I know that it's too soon to consider elements for the next Super Smash Bros. title, but based on my experiences with Nintendo's new FlingSmash from Artoon for the Wii, I'd say that game's protagonist, Zip, has earned himself a place as an Assist Trophy. He has all of the right characteristics and qualifications for the part: he's hyper, kinetic, and charismatic. Oh, and he also pinballs around environments with more gleeful energy than you'll see in other ball-shaped characters his size. See, Zip is a legendary hero tasked with defeating the evil Omminus who has... well, that's really not important. The story is really just window dressing. What is important is that players use the Wii remote equipped with a MotionPlus add-on to fling Zip into smashable blocks in order to clear a path to the goal (don't have a MotionPlus? Not a problem; the game comes packed with Nintendo's new iteration of the Wii remote, the Wii Remote Plus, which includes the MotionPlus tech inside the standard remote. Remember how well Nintendo's Wii Play sold based on the standard remote packed into the box? Nintendo seems to hope that history will repeat itself with this pack-in.). Along the way Zip must collect medals which allow him to acquire pearls that are used to open a path to each world's boss. It's probably just easier to show you how it all works, come to think of it.
Seems simple enough, right? It's not exactly a deep experience, but yet it's also good fun. Each stage only takes a few minutes to complete, although later of the game's eight worlds throw in a few interesting variables. For instance, Zip may be turned into metal, making him much heavier and impacting his fling distance and velocity. He may be shrunk, allowing him to fit into smaller spaces, but unable to smash larger blocks. Power-ups scattered about levels allow Zip to do things such as temporarily split into three Zips (multiball!) or become supersized. These kinds of gimmicks add some variety and fresh air to what could otherwise have become a monotonous experience. Some of these alterations and power-ups turn up again in minigames that provide an extra challenge for those who like to control Zip's many forms. Best of all, a second player can join in the fun in the role of Zip's friend Pip in both the main story mode, the minigames, and special extra levels for some co-operative flinging and smashing.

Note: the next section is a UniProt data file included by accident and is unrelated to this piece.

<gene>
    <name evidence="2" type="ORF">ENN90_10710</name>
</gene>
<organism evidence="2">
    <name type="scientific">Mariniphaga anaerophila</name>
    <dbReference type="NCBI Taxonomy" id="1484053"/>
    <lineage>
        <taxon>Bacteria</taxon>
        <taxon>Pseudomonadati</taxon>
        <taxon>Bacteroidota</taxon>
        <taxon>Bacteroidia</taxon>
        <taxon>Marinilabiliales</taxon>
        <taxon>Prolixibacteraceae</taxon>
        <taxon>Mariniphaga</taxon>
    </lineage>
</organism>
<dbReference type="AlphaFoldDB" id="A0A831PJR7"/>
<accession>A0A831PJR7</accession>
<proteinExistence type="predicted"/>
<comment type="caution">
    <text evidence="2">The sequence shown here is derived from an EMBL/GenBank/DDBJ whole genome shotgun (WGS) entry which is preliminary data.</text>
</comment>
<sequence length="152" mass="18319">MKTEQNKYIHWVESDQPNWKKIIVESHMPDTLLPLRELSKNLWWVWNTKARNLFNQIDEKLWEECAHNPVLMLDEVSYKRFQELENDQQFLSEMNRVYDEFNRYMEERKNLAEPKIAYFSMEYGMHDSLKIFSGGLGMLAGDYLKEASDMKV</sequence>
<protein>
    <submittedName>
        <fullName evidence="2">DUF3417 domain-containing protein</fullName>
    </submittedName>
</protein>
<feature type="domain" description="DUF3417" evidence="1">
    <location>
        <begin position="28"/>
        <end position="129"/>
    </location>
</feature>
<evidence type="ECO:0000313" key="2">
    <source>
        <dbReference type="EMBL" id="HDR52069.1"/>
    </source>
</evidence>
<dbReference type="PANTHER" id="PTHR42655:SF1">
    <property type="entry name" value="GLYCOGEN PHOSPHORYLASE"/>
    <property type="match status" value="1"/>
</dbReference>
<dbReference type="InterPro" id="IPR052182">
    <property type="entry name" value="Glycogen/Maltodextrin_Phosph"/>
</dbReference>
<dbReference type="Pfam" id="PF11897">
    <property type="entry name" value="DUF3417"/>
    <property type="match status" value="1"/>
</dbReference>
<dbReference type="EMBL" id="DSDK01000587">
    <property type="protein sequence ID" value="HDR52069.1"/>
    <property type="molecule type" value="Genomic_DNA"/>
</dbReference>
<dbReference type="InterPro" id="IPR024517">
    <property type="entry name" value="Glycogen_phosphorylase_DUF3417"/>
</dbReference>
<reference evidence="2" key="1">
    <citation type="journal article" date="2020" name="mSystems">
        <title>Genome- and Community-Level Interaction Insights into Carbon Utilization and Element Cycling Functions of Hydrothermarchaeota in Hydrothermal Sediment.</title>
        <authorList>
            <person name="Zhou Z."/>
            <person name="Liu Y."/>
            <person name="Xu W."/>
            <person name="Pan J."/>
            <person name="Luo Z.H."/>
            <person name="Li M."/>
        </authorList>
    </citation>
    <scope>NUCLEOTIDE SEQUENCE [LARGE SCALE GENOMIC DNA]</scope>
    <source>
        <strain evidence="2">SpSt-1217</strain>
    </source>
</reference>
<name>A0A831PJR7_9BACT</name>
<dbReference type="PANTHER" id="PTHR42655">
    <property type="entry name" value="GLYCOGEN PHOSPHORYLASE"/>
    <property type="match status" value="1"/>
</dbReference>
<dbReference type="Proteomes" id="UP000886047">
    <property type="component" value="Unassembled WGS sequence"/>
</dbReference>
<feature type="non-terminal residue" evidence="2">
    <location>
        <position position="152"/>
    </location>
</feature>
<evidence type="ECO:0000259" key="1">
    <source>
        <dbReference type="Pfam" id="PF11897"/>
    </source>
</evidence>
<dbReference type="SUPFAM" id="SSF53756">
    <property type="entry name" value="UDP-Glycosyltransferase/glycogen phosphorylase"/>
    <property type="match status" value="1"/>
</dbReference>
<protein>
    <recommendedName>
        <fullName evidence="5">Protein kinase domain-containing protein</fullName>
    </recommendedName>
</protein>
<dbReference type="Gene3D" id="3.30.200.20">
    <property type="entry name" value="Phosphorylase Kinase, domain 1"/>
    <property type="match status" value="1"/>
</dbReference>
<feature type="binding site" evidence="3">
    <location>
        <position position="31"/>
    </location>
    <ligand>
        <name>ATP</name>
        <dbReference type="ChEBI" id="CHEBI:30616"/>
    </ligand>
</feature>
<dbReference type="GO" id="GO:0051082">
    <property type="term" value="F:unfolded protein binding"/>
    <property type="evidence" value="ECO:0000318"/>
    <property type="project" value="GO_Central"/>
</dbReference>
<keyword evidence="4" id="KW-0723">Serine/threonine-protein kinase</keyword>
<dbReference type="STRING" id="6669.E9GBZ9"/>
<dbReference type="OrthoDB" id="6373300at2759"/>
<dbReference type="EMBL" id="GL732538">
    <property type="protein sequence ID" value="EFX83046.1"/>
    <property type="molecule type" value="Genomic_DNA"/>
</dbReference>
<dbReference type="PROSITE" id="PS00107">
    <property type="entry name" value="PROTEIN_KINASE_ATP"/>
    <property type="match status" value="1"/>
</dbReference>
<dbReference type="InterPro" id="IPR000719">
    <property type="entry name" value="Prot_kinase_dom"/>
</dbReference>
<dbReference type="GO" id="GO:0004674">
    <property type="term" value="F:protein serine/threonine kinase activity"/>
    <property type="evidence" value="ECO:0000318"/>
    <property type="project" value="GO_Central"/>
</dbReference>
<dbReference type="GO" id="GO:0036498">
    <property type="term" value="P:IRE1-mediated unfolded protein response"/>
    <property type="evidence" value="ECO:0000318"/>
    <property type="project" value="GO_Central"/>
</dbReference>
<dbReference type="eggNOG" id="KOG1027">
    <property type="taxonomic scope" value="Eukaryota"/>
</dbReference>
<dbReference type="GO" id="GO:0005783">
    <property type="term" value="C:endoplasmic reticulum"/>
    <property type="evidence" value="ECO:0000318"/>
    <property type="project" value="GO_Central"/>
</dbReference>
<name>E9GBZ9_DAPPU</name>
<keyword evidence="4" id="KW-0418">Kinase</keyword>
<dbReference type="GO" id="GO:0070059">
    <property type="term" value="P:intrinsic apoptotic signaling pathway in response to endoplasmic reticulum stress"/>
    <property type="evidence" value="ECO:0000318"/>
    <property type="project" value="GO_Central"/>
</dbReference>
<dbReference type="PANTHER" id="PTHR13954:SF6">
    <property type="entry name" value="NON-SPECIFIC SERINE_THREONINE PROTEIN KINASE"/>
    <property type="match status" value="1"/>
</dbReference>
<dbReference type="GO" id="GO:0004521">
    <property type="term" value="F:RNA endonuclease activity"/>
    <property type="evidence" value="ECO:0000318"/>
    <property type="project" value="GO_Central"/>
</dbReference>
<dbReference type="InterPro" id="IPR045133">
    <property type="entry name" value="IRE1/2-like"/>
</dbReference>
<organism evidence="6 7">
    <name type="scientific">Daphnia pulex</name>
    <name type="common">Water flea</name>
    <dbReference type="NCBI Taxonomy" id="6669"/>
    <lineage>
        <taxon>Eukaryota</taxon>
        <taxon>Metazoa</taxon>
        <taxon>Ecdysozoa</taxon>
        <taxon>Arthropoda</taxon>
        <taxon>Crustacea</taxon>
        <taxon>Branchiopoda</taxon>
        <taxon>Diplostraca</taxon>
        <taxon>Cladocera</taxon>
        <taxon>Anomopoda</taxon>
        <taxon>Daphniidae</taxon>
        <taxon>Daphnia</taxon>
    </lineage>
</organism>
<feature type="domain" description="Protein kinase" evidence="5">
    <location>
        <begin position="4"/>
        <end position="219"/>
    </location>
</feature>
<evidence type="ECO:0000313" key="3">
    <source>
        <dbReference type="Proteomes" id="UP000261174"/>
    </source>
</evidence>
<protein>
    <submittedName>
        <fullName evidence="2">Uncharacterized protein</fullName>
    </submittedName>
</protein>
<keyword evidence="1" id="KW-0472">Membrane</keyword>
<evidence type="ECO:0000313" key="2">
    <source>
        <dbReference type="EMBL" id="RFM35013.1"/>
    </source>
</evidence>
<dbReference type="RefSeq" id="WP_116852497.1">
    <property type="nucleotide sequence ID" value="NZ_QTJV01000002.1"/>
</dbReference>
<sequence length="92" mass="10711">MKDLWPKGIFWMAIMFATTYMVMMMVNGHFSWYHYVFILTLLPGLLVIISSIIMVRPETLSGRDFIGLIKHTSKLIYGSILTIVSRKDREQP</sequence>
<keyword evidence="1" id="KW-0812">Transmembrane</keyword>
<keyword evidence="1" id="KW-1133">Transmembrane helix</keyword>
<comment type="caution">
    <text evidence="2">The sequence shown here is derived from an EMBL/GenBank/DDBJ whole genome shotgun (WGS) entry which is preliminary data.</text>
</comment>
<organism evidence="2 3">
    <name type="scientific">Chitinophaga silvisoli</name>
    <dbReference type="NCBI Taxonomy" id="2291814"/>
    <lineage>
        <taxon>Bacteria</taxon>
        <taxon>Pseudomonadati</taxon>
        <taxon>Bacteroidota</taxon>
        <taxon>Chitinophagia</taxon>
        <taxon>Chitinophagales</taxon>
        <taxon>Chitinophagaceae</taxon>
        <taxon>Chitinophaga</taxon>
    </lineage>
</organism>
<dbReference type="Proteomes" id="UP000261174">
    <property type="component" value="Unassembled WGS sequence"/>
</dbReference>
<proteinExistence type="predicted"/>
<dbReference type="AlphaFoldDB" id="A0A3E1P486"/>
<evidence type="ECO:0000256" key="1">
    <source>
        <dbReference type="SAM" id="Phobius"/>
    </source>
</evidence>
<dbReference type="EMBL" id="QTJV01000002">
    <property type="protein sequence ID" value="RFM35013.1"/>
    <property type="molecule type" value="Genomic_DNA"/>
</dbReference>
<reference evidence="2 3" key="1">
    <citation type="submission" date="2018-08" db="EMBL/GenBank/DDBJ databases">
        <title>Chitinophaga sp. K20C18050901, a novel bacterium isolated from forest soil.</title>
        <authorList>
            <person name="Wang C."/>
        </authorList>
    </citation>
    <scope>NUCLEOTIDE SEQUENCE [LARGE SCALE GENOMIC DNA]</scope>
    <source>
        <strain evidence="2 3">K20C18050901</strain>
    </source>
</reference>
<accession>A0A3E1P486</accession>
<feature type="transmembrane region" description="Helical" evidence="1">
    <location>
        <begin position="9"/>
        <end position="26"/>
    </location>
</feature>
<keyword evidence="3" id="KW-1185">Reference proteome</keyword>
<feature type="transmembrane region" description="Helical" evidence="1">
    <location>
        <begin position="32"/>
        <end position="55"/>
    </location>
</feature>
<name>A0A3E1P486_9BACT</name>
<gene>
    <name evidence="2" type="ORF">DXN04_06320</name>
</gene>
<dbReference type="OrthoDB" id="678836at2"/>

FlingSmash is one of those games that is more than the sum of it parts. There isn't much to it, but I can't stop playing it. Perhaps it's the MotionPlus novelty factor at work here (this is my first game that requires MotionPlus), but I continue to press on with it and attempt to best my top scores even though I need to move on to other games that are stacked up and waiting for review. That has to mean something. Whether the game has any overall longevity remains to be seen, however. FlingSmash is recommended, although you'll probably get more use out of the included Wii Remote Plus than you will the game itself in the long run.
Thanks to Nintendo for supplying the game and a Wii Remote Plus